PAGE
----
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Torah opposes LGBT ‘families’: 75 Jewish female educators

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ISRAEL, August 17, 2018 (LifeSiteNews) – A coalition of Jewish female educators in Israel has issued a statement forcefully denouncing homosexual activists for advancing a conception of “family” that they say is incompatible with God’s teachings.

The group, which consists of 75 educators, Torah lecturers, and wives of rabbis, was started by Dr. Leah Weisel, the Dean of Students at Israel’s religious Orot Israel College of Education. Rabbi Yaakov Menken, managing director of the Maryland-based Coalition for Jewish Values, provided LifeSiteNews with an English translation of their remarks.

“The Torah of Israel teaches us clearly and unambiguously what a family is: a covenant of marriage between a man and a woman, who will, with G-d's help, be blessed with children,” they write. “This model was established in the beginning of Creation, even prior to the formation of the Jewish People. This is the family, and there is no other.”

While affirming that the Torah commands “empathy and affection” for people “wrestling with difficulties concerning their sexual identity,” the fact remains that “legitimizing a ‘new family’” requires a distortion and selective application of the Torah’s values, the group notes.

“At the very basis of the Torah of Israel are many values: mercy, freedom of choice, family wholeness, loving one's neighbor, human dignity and sexual restraint,” the statement reads. “All of these must be advanced, but it is unacceptable to pick and choose equality and individual liberty as the sole values of significance.

“We are disturbed by the prevalent atmosphere of suppressing any voice expressing loyalty to tradition,” they add.

Stressing that the family has “preserved [Israel’s] national integrity through the ages,” the group concludes that only “rely[ing] upon received Jewish Law” can “provide a complete answer [to modern challenges] without giving up on the eternal values of the Torah of Israel.”

The statement was motivated in part as a response to “gay pride” parades that took place in Israeli cities such as Jerusalem and Tel Aviv this summer, drawing international attention.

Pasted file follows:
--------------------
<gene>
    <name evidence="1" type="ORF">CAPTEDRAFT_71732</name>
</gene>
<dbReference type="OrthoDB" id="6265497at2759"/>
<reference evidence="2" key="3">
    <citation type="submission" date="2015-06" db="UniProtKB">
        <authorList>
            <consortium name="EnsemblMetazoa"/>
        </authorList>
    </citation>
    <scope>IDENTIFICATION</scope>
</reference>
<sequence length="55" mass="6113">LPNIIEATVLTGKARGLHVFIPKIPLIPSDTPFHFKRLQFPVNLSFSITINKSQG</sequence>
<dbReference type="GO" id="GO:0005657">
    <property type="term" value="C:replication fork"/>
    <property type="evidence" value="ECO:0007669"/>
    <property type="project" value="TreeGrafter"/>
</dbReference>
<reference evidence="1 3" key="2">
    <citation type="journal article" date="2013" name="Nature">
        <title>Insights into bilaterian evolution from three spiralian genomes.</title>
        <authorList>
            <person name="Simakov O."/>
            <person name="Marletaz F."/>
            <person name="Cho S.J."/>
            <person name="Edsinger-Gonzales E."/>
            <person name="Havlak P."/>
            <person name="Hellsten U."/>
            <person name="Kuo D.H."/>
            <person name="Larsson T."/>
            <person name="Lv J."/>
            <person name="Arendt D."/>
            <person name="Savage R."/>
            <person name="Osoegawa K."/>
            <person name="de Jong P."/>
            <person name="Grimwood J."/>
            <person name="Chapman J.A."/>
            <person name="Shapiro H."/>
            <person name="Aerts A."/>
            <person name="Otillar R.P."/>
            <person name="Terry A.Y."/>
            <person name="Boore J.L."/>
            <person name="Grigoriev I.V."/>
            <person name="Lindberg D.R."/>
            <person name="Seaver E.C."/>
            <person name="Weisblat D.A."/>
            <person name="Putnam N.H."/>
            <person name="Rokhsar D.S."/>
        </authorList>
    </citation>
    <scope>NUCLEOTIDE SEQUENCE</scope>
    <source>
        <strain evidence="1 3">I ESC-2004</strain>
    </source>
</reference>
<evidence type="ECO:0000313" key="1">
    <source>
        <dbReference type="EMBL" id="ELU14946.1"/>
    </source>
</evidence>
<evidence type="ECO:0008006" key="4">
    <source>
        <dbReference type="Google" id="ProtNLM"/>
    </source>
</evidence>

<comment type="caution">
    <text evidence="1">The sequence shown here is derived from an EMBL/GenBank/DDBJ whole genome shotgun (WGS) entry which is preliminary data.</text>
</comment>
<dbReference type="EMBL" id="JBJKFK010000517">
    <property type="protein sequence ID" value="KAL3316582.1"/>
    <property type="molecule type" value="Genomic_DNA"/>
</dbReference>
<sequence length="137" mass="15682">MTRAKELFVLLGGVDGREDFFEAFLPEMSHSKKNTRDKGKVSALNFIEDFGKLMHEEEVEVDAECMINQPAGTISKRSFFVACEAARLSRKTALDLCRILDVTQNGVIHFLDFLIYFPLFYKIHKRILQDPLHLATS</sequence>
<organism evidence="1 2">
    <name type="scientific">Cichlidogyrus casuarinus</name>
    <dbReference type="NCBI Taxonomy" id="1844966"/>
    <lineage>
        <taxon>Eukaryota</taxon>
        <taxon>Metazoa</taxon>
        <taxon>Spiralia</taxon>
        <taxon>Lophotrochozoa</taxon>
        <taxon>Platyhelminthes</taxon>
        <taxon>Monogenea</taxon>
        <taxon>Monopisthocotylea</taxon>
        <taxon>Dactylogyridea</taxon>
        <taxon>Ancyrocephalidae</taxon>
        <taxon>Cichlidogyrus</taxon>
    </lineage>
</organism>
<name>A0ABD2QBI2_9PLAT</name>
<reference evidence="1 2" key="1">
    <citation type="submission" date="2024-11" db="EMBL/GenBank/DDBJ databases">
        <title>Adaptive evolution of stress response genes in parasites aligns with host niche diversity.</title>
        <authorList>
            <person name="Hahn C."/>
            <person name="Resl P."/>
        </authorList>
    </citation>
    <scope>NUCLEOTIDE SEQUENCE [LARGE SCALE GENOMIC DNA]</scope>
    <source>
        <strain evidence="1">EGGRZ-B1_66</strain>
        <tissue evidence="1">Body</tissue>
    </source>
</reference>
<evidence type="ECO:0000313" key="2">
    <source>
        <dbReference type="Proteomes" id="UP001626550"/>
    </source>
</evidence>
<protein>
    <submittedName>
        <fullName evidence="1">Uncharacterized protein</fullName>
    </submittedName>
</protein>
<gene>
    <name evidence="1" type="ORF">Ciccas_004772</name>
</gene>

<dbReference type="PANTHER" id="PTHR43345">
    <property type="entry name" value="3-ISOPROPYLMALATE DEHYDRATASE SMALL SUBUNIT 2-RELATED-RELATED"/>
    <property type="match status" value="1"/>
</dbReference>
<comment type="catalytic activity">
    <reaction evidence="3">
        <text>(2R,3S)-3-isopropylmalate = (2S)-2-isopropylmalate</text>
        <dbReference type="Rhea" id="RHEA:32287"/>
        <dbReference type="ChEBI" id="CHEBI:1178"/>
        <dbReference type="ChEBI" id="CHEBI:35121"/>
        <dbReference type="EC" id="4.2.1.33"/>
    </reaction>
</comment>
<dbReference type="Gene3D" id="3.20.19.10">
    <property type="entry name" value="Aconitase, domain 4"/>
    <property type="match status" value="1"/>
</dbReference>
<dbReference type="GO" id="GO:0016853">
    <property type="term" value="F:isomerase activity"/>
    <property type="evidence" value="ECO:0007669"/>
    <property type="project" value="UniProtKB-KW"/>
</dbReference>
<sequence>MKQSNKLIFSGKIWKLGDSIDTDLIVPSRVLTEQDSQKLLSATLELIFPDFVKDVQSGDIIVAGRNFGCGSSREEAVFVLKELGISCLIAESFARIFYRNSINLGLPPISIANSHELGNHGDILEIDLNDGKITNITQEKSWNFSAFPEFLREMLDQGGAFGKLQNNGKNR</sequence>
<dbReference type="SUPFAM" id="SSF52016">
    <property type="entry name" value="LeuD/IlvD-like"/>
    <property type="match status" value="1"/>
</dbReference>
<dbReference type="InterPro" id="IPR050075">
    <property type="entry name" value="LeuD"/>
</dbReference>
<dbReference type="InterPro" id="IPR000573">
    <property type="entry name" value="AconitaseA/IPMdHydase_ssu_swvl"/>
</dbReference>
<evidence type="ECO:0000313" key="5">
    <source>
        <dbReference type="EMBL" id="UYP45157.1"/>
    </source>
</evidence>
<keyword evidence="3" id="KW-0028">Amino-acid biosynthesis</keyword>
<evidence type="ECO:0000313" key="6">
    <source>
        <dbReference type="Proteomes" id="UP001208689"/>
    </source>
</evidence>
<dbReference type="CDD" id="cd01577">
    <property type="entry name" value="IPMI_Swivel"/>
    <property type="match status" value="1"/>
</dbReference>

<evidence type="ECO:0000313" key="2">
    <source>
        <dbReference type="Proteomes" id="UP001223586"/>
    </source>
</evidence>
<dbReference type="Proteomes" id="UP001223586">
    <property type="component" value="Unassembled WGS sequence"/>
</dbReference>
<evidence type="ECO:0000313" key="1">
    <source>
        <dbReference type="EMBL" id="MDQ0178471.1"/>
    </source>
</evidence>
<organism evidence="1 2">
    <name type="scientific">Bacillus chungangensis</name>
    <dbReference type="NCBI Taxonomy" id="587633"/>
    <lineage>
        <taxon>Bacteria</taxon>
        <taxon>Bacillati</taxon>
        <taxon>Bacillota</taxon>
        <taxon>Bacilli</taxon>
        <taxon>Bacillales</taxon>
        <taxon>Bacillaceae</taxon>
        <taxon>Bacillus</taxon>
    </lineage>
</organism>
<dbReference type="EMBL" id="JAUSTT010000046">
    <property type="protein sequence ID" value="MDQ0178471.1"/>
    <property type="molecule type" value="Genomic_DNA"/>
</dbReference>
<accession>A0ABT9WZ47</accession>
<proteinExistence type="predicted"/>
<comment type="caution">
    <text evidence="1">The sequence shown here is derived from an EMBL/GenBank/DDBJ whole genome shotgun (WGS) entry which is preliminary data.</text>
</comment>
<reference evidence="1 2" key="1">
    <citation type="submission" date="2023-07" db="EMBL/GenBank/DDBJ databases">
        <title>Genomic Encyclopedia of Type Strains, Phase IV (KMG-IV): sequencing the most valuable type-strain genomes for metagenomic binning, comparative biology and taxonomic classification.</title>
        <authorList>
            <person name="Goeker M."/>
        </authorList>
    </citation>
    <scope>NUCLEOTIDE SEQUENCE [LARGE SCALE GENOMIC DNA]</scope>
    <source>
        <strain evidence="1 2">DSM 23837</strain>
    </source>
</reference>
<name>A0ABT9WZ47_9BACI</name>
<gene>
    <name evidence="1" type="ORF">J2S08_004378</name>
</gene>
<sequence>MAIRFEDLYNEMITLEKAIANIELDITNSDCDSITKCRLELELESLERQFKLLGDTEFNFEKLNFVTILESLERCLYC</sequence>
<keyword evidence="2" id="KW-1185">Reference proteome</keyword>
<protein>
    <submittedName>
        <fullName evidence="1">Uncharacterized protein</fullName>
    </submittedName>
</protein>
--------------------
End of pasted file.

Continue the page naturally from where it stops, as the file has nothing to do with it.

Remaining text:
Israel has a variety of pro-LGBT policies in effect, including “anti-discrimination” provisions, open military service, same-sex adoption, and recognition of same-sex “marriages” performed aborad (Israel does not perform any civil marriages domestically). LGBT activists recently took to the streets to protest the passage of legislation disqualifying homosexual couples from surrogacy, however.

“What is remarkable is that [the 75 women], like the 200 rabbis, are not part of any group, they all joined together to sign this statement,” Menken told LifeSiteNews, referencing a coalition of rabbis that spoke out against LGBT activists last month. “The gay activists seem to have set off a firestorm, and now there is a sincere pushback coming from the traditional community, which is unwilling to sacrifice children on the altar of political correctness.

“If the data clearly shows that children raised outside traditional families are more likely to grow up into troubled adults, it is morally wrong to deliberately place children outside traditional families,” Menken continued. “And that's all we are saying.”

Below is an English translation of the group’s full statement:

We, Rebbetzins, educators and Torah lecturers feel a Torah-based, moral, and educational responsibility to express our clear and unequivocal opinion regarding concepts which have become controversial as a result of the recent LGBT protests.

The Torah of Israel teaches us clearly and unambiguously what a family is: a covenant of marriage between a man and a woman, who will, with G-d's help, be blessed with children.

This model was established in the beginning of Creation, even prior to the formation of the Jewish People. This is the family, and there is no other.

The Torah of Israel also teaches us how to love our friends and others, and how to relate to other people, [especially] to the orphan, the widow and the stranger.

It is from within the Torah that we are commanded to love every member of the People of Israel, and to feel empathy and affection, as well, for those wrestling with difficulties concerning their sexual identity.

Nonetheless, even with all of the foregoing, there is no place to gloss over the severe prohibition and distortion involved in legitimizing a "new family."

At the very basis of the Torah of Israel are many values: mercy, freedom of choice, family wholeness, loving one's neighbor, human dignity and sexual restraint.

All of these must be advanced, but it is unacceptable to pick and choose equality and individual liberty as the sole values of significance.

The Jewish family has preserved our national integrity throughout the ages, and it will survive the current upheavals.

We are disturbed by the prevalent atmosphere of suppressing any voice expressing loyalty to tradition.

As women whose lives are dedicated to Torah and education, women who have a sympathetic ear for persons with myriad anxieties, among them those with different affinities, we perceive the obligation to rely upon received Jewish Law.

We believe that in this way, with a clear Torah outlook, it is possible to provide a complete answer [to modern challenges] without giving up on the eternal values of the Torah of Israel.

We pray that the words of the Prophet Zechariah come to pass: "May you love truth and peace."



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